Gluten Free Kids Birthday Cake

It’s easier than you may think to make a gluten free kids birthday cake that looks professional. The best part about making layer cakes covered in fondant is that you don’t have to do everything all in the same day. So, if you have the time, learn how to make this gluten free Minnie Mouse cake and similar cakes.


You can simply do a Google search for the terms “template for Minnie Mouse” (or whatever you would like to create, print, and cut it out. You can do the same to find templates for the number 3 or whichever numeral(s) you need. Here are the templates I used:

Template for Minnie Mouse (This is similar to the one I used, but better since the ears are the same size. I had to cut one of the ears down on the template that I used.)

Template for Number 3 (page no longer online)

Gluten Free Recipe Links:

How to Make Cakes Without a Huge Dome with Tender Sides

Gluten Free Buttermilk & Sour Cream Chocolate Cake

Chocolate Swiss Meringue Buttercream using an additional 1/4 cup chocolate chips and omitting the mint extract. Alternatively, you can make Italian Buttercream, the flavor of choice.

Gluten Free Combination Fondant (Homemade Marshmallow Fondant and a little commercial fondant.)

Round Fondant Plungers on (takes about 2 months to receive, but inexpensive)

225+ Gluten Free Cake Recipes (While you can make other gluten free cake recipes, I chose the Gluten Free Buttermilk & Sour Cream Chocolate Cake because it is sturdy enough to withstand heavy fondant. For a yellow cake, I suggest something heavy like Gluten Free Butter Cake.

How Long Does It Take To Make This Cake?

It really depends how detailed you wish your cake to be. See the times below for this partricular cake. However, keep in mind, I took the time to match the colors in my Minnie Mouse template, which calls for additional time. I added a little more food coloring at a time, kneading it to see what it would like before adding a little more. If there’s one thing I’ve learned about working with fondant is that you can ruin a batch by adding too much of one color.

The time it takes to make a gluten free kids birthday cake also depends upon how many colors of fondant you use. I need pink, black, flesh, white, peachy-pink (for tongue), and dark pink (for bow, number 3, and the birthday girl’s name. You can easily omit a fondant Minnie Mouse and substitute it with a non-edible figurine. That will save you probably 8 hours because it took me about 4 hours of coloring the fondant and another 4 hours tracing, cutting, and gluing it all together.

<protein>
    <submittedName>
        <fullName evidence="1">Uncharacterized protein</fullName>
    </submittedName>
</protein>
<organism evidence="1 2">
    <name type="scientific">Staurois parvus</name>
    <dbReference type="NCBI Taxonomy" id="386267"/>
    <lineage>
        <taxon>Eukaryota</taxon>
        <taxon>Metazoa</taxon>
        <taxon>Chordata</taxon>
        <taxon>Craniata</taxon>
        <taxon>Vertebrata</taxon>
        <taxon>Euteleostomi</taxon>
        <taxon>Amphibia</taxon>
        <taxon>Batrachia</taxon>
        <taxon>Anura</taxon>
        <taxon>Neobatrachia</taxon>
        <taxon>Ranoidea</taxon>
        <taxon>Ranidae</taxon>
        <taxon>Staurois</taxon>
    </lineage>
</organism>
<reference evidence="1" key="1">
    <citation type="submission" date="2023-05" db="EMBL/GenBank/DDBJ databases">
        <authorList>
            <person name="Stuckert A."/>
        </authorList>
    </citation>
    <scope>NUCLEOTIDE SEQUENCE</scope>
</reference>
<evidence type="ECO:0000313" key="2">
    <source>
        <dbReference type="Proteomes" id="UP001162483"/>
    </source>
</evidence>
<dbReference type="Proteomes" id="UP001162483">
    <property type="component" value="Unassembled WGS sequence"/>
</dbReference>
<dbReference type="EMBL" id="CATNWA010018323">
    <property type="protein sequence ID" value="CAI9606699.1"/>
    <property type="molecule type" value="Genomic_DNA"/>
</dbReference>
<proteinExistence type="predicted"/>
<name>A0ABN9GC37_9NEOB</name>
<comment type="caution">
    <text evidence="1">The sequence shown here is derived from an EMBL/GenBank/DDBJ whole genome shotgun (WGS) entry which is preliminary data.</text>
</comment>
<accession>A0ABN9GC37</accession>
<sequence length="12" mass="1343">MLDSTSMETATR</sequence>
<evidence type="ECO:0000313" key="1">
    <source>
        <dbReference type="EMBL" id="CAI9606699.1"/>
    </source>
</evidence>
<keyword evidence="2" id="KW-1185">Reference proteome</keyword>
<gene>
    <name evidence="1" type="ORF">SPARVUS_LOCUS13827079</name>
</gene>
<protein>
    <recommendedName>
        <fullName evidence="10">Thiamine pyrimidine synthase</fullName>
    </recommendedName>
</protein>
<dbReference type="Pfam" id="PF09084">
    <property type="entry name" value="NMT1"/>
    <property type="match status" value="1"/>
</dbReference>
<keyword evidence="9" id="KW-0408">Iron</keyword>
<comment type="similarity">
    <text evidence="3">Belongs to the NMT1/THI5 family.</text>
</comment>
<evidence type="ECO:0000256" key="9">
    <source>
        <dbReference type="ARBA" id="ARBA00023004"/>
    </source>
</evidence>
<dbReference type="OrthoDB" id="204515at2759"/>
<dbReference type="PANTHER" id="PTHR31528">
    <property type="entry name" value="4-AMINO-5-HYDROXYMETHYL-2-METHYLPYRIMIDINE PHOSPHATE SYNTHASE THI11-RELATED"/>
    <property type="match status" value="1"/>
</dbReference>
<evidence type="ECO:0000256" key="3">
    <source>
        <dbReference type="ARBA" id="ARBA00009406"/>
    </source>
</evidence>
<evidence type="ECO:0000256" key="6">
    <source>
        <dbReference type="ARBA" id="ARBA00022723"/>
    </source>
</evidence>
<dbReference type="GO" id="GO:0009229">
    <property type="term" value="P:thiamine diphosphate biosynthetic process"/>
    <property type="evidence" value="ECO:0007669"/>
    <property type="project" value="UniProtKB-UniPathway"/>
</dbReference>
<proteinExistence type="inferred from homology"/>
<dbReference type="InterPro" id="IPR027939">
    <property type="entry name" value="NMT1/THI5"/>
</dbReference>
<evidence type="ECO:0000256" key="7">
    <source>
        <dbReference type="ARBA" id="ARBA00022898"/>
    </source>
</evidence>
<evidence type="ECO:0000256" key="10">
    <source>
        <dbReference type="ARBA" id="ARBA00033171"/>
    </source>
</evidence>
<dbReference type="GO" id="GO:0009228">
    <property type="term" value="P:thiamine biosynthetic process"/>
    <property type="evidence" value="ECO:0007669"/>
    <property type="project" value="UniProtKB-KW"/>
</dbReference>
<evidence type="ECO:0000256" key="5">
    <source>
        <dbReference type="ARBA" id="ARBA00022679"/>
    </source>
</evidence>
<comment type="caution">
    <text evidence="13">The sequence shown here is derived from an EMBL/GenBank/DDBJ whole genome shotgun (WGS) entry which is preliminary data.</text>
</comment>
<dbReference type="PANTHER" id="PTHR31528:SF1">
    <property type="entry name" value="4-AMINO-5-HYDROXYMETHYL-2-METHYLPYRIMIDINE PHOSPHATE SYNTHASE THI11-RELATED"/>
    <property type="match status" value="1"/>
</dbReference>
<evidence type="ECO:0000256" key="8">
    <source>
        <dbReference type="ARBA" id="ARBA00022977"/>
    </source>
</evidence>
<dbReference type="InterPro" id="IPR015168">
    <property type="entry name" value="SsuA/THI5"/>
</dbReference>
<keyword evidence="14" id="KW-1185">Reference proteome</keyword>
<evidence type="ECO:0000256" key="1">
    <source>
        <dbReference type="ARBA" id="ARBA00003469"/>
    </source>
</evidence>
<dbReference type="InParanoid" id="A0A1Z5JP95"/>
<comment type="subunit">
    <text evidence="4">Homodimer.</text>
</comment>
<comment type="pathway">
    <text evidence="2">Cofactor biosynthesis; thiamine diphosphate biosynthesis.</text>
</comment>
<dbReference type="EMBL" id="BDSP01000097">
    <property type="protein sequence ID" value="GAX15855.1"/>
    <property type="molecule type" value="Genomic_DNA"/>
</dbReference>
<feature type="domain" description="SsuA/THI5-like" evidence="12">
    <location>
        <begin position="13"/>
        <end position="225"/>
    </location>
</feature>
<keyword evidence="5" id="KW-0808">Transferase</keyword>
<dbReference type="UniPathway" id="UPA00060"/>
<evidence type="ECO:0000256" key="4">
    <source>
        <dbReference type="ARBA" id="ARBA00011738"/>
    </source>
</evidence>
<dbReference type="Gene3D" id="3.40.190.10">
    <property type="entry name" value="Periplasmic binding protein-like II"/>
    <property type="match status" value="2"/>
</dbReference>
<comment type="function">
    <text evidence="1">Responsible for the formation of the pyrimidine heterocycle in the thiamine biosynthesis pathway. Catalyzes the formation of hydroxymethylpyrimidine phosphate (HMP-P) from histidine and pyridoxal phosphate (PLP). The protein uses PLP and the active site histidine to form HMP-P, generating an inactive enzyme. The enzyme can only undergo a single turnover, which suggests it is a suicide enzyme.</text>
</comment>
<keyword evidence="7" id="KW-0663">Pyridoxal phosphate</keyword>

Gluten Free Kids Birthday Cake

Over several days, you can easily make this gluten free kids birthday cake, or a similar cake. The inside contains three tender chocolate layers sandwiched between layers of chocolate meringue buttercream.

Course Dessert
Cuisine American
Ingredient Keyword Carla’s Gluten Free All-Purpose Flour Blend, chocolate chips, Dutch-processed cocoa powder, marshmallows
Prep Time 21 hours 20 minutes
Cook Time 50 minutes
Resting, Cooling, Coloring, and Decorating Time: 1 day 8 hours 3 minutes
Total Time 2 days 6 hours 13 minutes
Servings 12 people (easily)


  • 1 recipe Gluten Free Chocolate Buttermilk & Sour Cream Cake (see above recipe link or your cake of choice)
  • 1 recipe Chocolate Swiss Meringue Buttercream (see above recipe link)
  • 1 recipe Fondant (divided for each color needed)


  1. Make the cake as instructed using the method for wrapping the pans with moistened paper towels wrapped in foil. To learn how to wrap the pans, read the above linked article .

  2. Allow the cake layers to completely cool. Then, wrap each cake layer in plastic wrap and refrigerate until firm and completely chilled, or freeze until needed and defrost to room temperature prior to frosting.

  3. Slice off any domed areas in order to make all three layers even. This usually occurs if you have uneven amounts of cake batter in each pan. However, this is an easy fix.

  4. Whenever you wish to frost the cake, make the buttercream frosting and be sure your cake is at room temperature. Begin by placing a little frosting in the center of the surface you will be using as a base. (I used a 10-inch round cake board I got from Then, lay the first cake layer on top of the frosting, which will help anchor the entire cake.

  5. Spread about 1 cup of frosting between the three layers. Be sure all three layers are the same size on the sides of the layers. If not, trim off any excess. Sometimes different brands of cake pan differ in size a bit.

  6. Add only a thin layer on top of the cake and on the sides. This thin layer is known as an icing layer. When frosting the cake, be sure to use a dedicated spoon for scooping some of the frosting out of the mixing bowl into another container. Then use the frosting from the other container. This avoids getting any cake crumbs into the final frosting. Push as much frosting as necessary into any gaps between the layers so that the sides of the cake are even. Add a think layer of frosting to the top and sides. Refrigerate the cake until the frosting is set, about 2 hours.

  7. Add additional frosting as necessary to the top and sides of the cake to make it level on top and even on the sides. Refrigerate again until the frosting is set and repeat as necessary. Freeze the entire cake, if desired.

  8. One day prior to needing the fondant, make the recipe at the above link. The fondant will be off-white (as the polka dots in the above photo), even if you use clear vanilla extract.

  9. Print out any templates you'll need such as Minnie Mouse and whatever number you'll need. Resize the template to fit your cake. I used about 6-inch wide and 5 inches high for my Minnie Mouse template and 3 inches for the number three.